Those are all recent headlines that highlight gun violence involving young people.
White index cards marked shell casings that littered a parking lot at the Colonial Ridge apartment complex in Chester Monday night.
Inside, a mother in her 20's was with her three small children when a bullet came through the window and grazed her head.
"She told me she was shot in her head. She wasn't sure how bad, but blood was dripping everywhere," said her sister.
A bystander captured video of the suspects running from a traffic stop, although Chesterfield police eventually captured two juveniles and a man in his late teens. They have been charged with reckless shooting.
"90% of residents have nothing to do with this and are good, hard-working people that are trying to live their lives,” said Joe Dombroski, a retired agent from the Drug Enforcement Administration. “And when you see this happen, there's no way to stop it unless you go in and use the tools that were used for many years to clean up various neighborhoods. These are the theories that we used in the '90s and early 2000s to clean up Richmond."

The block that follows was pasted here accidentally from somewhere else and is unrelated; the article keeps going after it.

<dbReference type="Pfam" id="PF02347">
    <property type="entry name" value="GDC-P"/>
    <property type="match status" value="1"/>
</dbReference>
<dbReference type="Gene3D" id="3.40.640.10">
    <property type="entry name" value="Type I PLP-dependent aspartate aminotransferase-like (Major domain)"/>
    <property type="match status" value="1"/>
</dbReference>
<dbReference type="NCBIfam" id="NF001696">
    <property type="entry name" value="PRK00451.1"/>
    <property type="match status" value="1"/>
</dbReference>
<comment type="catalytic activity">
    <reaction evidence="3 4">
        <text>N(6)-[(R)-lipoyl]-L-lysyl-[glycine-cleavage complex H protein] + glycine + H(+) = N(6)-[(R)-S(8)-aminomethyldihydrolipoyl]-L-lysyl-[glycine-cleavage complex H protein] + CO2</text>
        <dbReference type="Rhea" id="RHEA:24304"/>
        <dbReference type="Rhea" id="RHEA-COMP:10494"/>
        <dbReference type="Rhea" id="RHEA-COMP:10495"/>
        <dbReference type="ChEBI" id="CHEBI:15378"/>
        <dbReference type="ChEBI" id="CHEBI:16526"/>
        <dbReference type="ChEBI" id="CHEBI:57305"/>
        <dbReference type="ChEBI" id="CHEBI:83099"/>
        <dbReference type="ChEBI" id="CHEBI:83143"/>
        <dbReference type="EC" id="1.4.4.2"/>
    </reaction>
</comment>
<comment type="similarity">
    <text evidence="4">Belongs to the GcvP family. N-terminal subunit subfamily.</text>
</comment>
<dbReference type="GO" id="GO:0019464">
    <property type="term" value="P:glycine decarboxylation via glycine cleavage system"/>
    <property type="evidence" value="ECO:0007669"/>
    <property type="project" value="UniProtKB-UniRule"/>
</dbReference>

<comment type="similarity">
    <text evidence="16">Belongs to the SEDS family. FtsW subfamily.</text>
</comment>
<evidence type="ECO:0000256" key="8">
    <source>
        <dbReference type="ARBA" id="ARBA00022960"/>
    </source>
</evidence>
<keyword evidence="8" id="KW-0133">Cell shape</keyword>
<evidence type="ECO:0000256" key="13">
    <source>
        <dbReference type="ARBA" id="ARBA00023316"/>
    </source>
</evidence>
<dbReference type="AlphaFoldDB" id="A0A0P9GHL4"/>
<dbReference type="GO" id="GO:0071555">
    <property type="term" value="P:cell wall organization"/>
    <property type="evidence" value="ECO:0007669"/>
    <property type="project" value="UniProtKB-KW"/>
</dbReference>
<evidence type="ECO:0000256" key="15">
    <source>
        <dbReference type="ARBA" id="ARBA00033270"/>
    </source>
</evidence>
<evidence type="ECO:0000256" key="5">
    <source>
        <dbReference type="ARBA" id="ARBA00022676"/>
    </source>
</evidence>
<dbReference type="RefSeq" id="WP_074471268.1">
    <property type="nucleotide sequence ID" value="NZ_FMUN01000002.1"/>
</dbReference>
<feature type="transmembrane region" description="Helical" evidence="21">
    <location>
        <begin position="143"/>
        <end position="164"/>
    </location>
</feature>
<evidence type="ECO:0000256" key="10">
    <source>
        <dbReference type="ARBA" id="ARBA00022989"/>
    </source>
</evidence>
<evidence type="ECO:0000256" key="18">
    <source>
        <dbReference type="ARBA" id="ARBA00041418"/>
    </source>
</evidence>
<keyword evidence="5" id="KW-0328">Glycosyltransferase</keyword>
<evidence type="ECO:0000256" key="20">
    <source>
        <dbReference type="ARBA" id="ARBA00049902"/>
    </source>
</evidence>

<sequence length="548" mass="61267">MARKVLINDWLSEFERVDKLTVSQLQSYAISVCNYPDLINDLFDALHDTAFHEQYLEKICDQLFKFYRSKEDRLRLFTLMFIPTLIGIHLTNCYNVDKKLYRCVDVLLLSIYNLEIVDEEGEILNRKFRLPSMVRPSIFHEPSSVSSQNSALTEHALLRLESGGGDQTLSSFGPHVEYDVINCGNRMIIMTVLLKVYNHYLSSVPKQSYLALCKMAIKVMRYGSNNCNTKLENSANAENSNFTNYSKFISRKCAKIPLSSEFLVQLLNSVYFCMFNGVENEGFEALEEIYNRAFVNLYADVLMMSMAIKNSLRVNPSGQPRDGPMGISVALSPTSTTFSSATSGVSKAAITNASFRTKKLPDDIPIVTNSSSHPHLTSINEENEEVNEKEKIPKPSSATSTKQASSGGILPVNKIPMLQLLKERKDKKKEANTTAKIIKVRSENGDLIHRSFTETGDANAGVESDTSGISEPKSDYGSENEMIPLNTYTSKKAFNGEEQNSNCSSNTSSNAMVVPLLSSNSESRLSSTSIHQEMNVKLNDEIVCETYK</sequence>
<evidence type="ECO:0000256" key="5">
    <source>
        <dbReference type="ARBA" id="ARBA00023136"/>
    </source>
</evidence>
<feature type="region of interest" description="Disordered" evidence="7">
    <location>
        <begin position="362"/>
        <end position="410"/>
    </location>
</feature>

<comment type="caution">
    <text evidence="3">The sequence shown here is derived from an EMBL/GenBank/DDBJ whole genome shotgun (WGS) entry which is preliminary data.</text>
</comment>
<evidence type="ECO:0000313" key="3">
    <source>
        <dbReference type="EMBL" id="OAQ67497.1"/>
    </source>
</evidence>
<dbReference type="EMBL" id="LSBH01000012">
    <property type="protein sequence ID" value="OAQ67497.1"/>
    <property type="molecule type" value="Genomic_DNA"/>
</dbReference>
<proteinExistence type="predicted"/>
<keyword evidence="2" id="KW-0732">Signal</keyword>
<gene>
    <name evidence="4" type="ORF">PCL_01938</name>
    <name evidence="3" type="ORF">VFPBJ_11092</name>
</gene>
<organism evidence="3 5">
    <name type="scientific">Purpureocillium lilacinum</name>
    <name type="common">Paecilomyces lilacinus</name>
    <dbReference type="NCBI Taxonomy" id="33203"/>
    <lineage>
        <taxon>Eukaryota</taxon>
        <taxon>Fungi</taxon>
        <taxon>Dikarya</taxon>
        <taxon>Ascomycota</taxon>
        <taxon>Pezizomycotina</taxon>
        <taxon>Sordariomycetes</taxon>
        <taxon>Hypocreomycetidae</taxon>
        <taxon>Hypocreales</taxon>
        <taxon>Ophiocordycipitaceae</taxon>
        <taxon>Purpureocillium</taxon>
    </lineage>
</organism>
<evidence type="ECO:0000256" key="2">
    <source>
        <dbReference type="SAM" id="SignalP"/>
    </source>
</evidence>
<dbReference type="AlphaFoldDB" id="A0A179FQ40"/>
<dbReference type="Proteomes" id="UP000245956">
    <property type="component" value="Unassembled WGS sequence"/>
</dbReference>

Dombrowski says he’s surprised with Central Virginians' faulty short-term memory.
With reports of daily shootings and killings, he says it’s mind-boggling that federal laws aimed at getting weapons and drugs off the street that are still on the books are not being used.
“Federal law enforcement can't do it alone,” Dombrowski said. “State and local can't do it alone. We formed many task forces and worked as teams, and targeted areas. These poor people were being victimized and we went in and started taking out the worst drug dealers and shooters to get them off the streets so we could bring the neighborhoods back."
At a West End apartment Tuesday night, visible holes in a man's second-floor ceiling were evidence of the shooting deaths of a man and woman living above, according to Crime Insider sources.
Danny Thompson says it's by God’s grace that he and his son had already left to get gas, as bullets came through his ceiling.
“It's a laughable thing, but there used to be honor among thieves,” Thompson said. “I mean, even dating back to the mafia. No innocent citizens were injured in their turf wars or fights. It was people involved with a crime: they had a code and you didn't go outside of it. Now there's no regard. It happens again and again. It's almost like a video game."
Crime Insider sources say gun violence involving teens and young adults is slightly up in Metro Richmond.
It’s a statistic some in law enforcement fear will explode in the warm summer months ahead.